Scattering Ashes?

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Dennis DeFrange

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Take um to a NASCAR race . Throw the bag out on the track right after the Green Flag , first car hits the bag and every intake gets a piece of the cake . That's how it's done .
 

Michael Silvius

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I have never done it myself, but have been told by those who regularly did, that they would use a hose hanging out the vent window and use the other end of the hose to vacuum the remains out of the box. Might be worth a test run with a couple pounds of cornmeal or sand first .
 

Riggerrob

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Here's another idea...a free-fall "bomb" consisting of two shells of papier-mâché with a simple mechanical "fuse" (rubber band powered or perhaps a little propeller turbine) in the nose that allows the two halves to split after a few seconds delay. Everything could still be natural and biodegradable.
You could also do that with a static-line.
One end of the static-line is anchored to a seat-belt fitting, while the other end is attached to the ash bag. When it falls to the end of the static-line, the cord rips the bag open.
Static-lines are traditionally slightly shorter than the distance from the anchor to the leading edge of the horizontal tail. This prevents the static-line from beating paint off of the tail or - even worse - jamming tail controls.
 

Riggerrob

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Dear Tiger Tim,
Your idea reminds me of the deployment sleeves that were fashionable when I started skydiving ... back during the 1970s.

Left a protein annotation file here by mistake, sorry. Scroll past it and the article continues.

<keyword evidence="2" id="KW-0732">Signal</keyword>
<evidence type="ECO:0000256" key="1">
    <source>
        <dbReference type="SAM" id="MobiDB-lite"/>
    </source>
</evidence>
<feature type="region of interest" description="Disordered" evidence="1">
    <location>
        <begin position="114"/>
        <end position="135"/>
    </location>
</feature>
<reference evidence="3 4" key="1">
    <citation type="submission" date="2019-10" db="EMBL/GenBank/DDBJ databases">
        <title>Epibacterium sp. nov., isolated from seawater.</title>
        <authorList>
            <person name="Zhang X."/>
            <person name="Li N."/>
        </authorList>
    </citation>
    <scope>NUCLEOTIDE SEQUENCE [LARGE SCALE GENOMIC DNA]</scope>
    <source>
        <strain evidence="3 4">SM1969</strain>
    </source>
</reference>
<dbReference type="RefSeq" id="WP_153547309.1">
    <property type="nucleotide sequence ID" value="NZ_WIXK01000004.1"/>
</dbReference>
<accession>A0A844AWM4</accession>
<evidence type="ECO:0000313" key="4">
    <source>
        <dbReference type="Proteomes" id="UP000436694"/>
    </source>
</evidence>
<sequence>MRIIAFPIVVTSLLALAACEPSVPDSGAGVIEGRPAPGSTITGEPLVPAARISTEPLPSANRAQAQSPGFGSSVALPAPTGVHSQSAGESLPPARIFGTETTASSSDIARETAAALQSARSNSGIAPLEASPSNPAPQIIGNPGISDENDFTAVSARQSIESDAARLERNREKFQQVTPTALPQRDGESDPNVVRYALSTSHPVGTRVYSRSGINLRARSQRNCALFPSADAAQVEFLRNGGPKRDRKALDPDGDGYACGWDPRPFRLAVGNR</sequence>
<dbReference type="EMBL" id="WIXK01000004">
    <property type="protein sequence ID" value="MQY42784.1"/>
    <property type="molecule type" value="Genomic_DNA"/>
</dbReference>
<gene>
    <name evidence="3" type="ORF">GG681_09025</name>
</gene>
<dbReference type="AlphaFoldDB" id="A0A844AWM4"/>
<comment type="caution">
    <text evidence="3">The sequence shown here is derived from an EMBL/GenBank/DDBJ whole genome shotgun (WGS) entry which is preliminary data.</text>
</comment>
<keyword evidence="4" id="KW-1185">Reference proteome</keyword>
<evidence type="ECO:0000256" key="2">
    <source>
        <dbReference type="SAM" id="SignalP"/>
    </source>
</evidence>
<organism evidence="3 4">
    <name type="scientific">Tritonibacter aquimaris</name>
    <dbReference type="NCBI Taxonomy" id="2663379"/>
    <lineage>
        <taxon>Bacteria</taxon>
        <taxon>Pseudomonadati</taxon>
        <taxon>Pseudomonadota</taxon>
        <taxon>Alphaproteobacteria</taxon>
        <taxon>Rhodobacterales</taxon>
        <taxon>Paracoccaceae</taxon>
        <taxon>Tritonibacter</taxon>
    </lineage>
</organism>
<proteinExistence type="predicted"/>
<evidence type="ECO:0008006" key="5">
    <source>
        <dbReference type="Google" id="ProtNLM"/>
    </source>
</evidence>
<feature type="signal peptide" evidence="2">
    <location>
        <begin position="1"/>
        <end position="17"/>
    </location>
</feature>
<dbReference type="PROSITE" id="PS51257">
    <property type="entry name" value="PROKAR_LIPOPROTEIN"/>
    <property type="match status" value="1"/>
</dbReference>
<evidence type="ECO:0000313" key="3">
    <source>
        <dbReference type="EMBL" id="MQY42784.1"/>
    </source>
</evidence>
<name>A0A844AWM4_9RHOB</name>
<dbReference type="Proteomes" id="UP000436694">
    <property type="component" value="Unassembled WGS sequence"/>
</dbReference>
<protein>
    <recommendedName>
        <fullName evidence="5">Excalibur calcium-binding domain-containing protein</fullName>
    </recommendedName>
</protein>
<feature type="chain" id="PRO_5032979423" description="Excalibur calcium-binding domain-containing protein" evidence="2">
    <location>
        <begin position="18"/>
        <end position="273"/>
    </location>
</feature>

A simplified version would work well for an ash dump.
Start by sewing up a miniature version of a sleeve, but only single layer. Old school sleeves were about 5 meters long (15 feet). Make it 30 to 50 cm wide (12 to 18 inches). Sew the usual assistor pockets to the top end. Assistor pockets are about the same size as a 36" pilot chute.
To load, stretch it out on the hangar floor and lay the ashes along the center line. Fold the side edges inwards, then roll it up from the bottom. Wrap a rubber band and plastic bag around it for the airplane ride.
Just before dumping altitude, remove the plastic bag and rubber band.
Toss it out the window.
It will be well past the tail before it unrolls enough to release ashes.
Can I get a patent for this idea?
 
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Tiger Tim

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That’s basically what I did but mine was narrower and carried just a small sample of ashes. The rubber band sorts itself out when the package goes overboard, btw.
 

reo12

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Jan 15, 2021
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I have seen this done using a 2 seat Quicksilver MXL. These are a pusher ul type plane. The passenger doing the release failed to ensure that the release was done as low and outside the aircraft as possible to prevent the prop from ingesting the ashes and bone fragments. The wood prop actually had some pea sized bone fragments impact the prop and disintegrate - partially imbedding in the prop. The leading edge definitely had some sand blasting notable.
 

PatrickW

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Aug 9, 2005
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Saw the preparations for this done once. The ashes were mixed with about 10 lbs of white flour to increase visibility.

The flour/ashes were put into a paper bag that was prepared by a guy who'd done it before. It was fairly elaborate, but the idea was that he'd toss the bag overboard and it would break open (I watched the preparations but kept a discrete distance and didn't ask any questions, given the solomn nature).

In flight, they disperesed the ashes with a Stearman. It was a "puff", but was very visible from the ground.

They did a nice job.

- Pat
 
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